24 October 2007 21:39 [Source: ICIS news]
NEW BRUNSWICK, New Jersey (ICIS news)--The US economy is projected to slow down in 2007 and 2008, but is not likely to fall into a recession, DuPont senior associate economist Robert Fry said on Wednesday.
“We are six quarters into a typical mid-cycle slowdown,” Fry said at the DCAT/ISM/ICIS Strategic Sourcing Summit ’07.
“We expect US GDP to slow from 3.6% in 2006 to 2% in 2007 and 2% in 2008," he said. "We should see a gradual pick up in late 2008 as the rate cuts from the US Federal Reserve take effect.”
While the US is not likely to slip into recession, the vulnerability to shocks has heightened, Fry noted.
“Oil supply shocks, terrorist attacks, bad weather and stupid government policies could cause a recession,” he said.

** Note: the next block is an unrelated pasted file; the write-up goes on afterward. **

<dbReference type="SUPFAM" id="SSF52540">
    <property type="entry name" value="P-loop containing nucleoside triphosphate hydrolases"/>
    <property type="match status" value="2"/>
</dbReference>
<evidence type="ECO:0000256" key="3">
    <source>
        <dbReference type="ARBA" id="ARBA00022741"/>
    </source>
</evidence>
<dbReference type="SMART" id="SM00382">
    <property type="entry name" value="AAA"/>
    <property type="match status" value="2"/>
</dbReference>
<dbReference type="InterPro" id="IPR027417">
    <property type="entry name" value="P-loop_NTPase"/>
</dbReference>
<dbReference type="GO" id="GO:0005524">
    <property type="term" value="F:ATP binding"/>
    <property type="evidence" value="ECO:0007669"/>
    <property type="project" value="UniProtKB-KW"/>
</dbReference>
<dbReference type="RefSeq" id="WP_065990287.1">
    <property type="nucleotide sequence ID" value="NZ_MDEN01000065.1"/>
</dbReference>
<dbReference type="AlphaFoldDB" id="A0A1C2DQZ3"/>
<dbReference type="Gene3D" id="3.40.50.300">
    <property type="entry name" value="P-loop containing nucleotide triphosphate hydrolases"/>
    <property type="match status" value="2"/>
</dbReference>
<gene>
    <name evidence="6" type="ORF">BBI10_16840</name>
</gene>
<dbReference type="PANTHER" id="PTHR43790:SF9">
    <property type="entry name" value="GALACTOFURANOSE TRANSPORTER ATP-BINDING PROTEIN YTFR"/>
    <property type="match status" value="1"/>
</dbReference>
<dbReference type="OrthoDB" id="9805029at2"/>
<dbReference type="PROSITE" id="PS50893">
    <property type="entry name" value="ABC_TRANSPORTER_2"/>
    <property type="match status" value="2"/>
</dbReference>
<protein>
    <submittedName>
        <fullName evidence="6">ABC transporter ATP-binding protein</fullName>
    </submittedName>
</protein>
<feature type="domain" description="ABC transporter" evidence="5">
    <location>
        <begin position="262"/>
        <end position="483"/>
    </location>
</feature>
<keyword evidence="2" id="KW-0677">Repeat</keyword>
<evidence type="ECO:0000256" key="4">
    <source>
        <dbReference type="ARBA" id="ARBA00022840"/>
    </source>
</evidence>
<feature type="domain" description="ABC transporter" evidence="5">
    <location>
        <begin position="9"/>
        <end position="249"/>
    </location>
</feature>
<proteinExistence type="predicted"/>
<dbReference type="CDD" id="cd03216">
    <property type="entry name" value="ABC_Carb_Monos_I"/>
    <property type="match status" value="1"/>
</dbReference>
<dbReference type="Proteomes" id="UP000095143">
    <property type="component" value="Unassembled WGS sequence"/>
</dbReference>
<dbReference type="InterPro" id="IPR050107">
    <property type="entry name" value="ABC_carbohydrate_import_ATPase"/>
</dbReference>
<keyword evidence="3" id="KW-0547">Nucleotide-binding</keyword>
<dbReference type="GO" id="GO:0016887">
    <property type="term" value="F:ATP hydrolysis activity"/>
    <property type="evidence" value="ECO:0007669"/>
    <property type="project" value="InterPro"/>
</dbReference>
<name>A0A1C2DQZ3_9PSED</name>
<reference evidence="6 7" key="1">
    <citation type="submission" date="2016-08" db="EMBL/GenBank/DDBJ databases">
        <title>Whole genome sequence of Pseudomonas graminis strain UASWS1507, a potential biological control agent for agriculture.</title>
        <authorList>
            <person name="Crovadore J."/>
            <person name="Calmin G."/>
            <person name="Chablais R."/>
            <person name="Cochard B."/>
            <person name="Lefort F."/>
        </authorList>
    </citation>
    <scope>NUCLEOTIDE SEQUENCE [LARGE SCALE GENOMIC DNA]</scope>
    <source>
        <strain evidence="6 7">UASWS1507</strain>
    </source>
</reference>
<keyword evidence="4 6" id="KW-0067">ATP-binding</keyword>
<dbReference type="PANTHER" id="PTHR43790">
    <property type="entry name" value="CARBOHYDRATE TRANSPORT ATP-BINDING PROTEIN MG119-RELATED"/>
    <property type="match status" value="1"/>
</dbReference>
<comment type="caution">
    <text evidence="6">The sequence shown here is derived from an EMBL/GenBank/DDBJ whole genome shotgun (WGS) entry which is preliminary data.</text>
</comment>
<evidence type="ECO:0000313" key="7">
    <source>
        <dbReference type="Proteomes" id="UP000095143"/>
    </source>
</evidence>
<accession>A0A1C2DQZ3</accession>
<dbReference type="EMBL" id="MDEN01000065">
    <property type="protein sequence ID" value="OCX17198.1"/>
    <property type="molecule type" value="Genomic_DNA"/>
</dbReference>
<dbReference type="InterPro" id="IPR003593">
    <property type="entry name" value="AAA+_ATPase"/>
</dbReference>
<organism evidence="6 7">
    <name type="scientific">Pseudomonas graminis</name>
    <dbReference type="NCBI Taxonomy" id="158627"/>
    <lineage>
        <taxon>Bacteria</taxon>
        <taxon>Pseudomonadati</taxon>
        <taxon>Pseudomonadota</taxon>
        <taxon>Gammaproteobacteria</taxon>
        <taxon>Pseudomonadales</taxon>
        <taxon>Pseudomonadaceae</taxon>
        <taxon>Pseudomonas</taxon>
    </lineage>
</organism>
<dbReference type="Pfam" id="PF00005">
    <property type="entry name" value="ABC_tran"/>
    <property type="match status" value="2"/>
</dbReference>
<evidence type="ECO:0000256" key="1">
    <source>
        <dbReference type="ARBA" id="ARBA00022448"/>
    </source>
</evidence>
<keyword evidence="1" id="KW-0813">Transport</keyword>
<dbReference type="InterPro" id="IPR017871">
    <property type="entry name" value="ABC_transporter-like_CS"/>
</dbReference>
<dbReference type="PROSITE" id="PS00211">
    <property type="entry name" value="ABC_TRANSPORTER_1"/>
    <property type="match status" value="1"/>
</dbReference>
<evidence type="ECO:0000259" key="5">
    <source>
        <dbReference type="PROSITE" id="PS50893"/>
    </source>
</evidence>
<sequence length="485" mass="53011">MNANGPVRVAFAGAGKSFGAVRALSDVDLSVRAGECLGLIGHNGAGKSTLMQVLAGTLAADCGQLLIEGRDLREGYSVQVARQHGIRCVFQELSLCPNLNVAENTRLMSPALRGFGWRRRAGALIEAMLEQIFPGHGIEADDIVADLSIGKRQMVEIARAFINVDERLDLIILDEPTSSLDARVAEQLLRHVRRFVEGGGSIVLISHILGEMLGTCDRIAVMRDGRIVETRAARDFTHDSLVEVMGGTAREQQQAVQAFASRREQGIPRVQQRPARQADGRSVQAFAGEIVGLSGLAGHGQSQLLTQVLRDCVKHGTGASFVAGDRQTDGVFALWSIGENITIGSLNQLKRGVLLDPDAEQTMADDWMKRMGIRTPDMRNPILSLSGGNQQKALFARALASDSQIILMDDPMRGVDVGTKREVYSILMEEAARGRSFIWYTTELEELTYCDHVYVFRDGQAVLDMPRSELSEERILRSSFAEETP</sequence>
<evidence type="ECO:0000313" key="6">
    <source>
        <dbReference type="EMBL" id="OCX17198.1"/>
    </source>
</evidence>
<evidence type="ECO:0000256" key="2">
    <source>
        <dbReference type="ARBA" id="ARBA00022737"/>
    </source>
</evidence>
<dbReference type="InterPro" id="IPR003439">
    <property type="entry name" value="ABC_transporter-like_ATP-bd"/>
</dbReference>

One positive is the weak US dollar, which is boosting exports. “This is the best export environment for the US in a decade,” Fry said.
“The US chemical trade balance is now in surplus after being in deficit for years," he said. "The declining dollar implies a shrinking trade deficit.”
Fry said the US Federal Reserve would likely cut the Fed Funds rate by a quarter point in October and another quarter point in December or January.
Crude oil rose to $90/bbl recently, but the steady rise instead of a spike has allowed the US economy to cope, he said.
“OPEC has been slow cooking us like the proverbial frog in a pot of water,” Fry said. “The positive is that it has not led to a recession. The negative is that we have not reacted to the price rise as much. Most likely, oil prices will stay high.”The two-day DCAT/ISM/ICIS Strategic Sourcing Summit ends on Thursday.
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